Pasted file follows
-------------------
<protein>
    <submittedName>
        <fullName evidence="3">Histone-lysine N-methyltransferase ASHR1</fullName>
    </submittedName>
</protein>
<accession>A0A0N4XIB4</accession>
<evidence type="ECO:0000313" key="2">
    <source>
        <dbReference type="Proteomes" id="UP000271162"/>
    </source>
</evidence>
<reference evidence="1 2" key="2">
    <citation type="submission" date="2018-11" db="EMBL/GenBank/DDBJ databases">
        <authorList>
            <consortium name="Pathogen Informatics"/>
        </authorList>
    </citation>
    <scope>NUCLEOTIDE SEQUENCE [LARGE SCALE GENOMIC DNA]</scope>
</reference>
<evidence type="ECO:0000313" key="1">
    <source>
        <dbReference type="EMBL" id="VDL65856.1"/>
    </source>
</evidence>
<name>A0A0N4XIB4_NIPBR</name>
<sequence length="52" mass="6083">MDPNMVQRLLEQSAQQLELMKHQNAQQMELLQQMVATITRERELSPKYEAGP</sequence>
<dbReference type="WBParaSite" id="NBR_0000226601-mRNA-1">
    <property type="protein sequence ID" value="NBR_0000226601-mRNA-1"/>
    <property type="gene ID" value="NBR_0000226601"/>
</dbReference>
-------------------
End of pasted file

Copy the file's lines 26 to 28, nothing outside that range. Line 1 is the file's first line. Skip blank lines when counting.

<sequence length="52" mass="6083">MDPNMVQRLLEQSAQQLELMKHQNAQQMELLQQMVATITRERELSPKYEAGP</sequence>
<dbReference type="WBParaSite" id="NBR_0000226601-mRNA-1">
    <property type="protein sequence ID" value="NBR_0000226601-mRNA-1"/>